Maskne: all you need to know about acne caused by wearing a mask.

Wearing a mask is important, but the side effects for those who suffer from acne as a result can be cause for frustration. Luckily, Dr. Suzanne Gagnon has a few tips to share…so keep reading!

The article in reference below was only published in French, however, here are the key takeaways:

If putting on a mask seemed harmless at first, the rashes caused by wearing it have become so common that they now have a name: maskne, a contraction of the words masks and acne.

The phenomenon actually occurs because of an occlusion of the pores and hair follicles of the face caused by the pressure and friction of the mask on the skin leading to so-called mechanical acne.

“Debris tends to accumulate and thus worsen the occlusion. […| There is also moisture, so bacteria proliferate rapidly on the skin. It all adds up to a beautiful blend that’s perfect for acne,” says dermatologist Dr. Loukia Mitsos. You also see a lot of this type of mechanical acne in people who wear sports helmets or in violinists who have their chin constantly resting on the instrument.”

It’s preventable.

To avoid it, aesthetic dermatologist Dr. Suzanne Gagnon recommends cleansing the skin twice a day with a gentle, hypoallergenic, acid-free, fragrance-free and non-comedogenic cleanser. Then rinse the face and let it dry completely.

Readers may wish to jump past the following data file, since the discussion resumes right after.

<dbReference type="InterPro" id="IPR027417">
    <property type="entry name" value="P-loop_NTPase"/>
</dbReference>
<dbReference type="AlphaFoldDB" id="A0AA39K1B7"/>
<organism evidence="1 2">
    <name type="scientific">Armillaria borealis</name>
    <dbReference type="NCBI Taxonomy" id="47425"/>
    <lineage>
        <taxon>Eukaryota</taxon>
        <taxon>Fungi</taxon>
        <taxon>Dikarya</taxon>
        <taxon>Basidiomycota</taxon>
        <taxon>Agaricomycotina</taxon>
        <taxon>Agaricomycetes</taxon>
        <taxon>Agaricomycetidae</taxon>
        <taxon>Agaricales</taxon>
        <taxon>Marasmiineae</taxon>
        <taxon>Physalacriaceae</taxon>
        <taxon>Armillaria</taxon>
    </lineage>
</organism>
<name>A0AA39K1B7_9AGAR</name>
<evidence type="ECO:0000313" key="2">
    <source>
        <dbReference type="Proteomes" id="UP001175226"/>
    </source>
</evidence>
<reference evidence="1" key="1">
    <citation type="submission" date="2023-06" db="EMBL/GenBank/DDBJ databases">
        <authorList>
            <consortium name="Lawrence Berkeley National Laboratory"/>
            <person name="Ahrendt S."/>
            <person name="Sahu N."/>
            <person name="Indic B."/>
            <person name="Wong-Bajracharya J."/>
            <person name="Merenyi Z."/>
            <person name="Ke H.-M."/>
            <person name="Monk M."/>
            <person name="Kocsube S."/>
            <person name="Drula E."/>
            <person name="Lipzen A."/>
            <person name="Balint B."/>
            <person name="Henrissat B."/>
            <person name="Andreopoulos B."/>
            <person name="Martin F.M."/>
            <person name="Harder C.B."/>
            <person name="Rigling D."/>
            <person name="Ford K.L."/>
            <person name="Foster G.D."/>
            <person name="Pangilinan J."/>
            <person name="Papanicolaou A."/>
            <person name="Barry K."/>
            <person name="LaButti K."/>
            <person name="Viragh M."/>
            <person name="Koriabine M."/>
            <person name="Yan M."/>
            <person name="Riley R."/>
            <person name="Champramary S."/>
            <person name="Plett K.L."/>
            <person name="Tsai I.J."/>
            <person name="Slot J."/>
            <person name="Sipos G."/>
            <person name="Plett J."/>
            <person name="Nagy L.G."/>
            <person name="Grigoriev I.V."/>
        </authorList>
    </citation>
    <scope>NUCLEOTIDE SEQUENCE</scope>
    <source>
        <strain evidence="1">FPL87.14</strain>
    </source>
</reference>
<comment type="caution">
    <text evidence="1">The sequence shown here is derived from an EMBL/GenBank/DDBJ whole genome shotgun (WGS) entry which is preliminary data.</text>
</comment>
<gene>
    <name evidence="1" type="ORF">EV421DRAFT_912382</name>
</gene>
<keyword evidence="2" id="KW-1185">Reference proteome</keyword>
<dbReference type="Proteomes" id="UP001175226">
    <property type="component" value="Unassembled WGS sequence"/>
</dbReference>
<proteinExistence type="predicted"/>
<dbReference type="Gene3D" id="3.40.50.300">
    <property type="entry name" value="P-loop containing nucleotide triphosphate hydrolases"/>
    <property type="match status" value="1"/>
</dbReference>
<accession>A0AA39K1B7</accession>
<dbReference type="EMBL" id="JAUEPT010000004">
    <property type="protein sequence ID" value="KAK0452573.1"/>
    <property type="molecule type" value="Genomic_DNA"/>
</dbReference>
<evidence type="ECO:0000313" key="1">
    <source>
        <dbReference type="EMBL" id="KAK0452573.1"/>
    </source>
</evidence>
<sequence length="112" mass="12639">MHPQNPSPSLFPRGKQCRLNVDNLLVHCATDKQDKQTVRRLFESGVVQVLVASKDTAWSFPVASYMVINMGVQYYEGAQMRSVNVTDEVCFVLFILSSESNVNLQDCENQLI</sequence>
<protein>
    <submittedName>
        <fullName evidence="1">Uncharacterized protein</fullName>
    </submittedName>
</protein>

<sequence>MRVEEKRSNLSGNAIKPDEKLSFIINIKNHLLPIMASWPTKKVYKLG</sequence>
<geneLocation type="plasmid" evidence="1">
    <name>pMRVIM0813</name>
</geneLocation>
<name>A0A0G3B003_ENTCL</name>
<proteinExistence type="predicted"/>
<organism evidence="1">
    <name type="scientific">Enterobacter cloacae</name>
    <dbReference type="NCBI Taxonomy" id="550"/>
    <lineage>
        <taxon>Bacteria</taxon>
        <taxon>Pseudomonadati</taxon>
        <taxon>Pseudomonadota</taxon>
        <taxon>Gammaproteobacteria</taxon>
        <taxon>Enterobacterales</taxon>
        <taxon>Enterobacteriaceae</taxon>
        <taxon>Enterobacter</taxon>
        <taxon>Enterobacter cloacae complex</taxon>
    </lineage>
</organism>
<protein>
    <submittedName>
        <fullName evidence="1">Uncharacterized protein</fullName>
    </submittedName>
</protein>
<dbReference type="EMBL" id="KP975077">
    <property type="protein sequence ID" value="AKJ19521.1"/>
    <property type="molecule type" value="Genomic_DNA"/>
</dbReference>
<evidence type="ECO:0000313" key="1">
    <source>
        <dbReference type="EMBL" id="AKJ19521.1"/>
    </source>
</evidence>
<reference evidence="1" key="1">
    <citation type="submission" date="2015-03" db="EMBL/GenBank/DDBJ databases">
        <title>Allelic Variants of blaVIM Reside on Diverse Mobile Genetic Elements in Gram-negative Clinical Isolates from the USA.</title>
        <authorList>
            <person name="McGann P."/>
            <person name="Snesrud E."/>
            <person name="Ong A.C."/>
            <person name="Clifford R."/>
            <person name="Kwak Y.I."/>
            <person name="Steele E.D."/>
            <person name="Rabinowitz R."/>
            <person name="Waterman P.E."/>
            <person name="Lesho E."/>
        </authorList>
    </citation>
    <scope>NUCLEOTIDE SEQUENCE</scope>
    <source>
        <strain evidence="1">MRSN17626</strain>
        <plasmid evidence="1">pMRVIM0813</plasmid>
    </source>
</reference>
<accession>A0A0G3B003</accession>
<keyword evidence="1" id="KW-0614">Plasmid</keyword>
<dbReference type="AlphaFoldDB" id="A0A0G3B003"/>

This is followed by the application of a light hypoallergenic moisturizer, again acid-free and fragrance-free, but also oil-free and non-comedogenic. This cream will help strengthen the skin barrier. Make-up, overly rich anti-ageing formulas or night creams which can be irritating to the skin, thus weakening it to all aggressions, including wearing a mask, should be avoided at all costs. On the other hand, mild serums, mineral, fragrance-free sunscreens and moisturizing mists should be well tolerated.

If it is difficult to control the maskne with the N95 mask, the one worn by medical personnel that offers the most effective filter against coronavirus, Dr. Gagnon advises at the very least to remove the mask for 15 minutes every two hours, if possible, in order to let the skin breathe.

If our skin is generally not sensitive, she says that we can try to apply a salicylic acid-based cleanser with a maximum concentration of 2% in the evening, before bedtime, to remove all the impurities that have clumped to our skin when we wear the mask for a long time.

It is also strongly suggested to clean our mask after each use with a mild detergent.

Click here for the full article written by Philippe Lépine.

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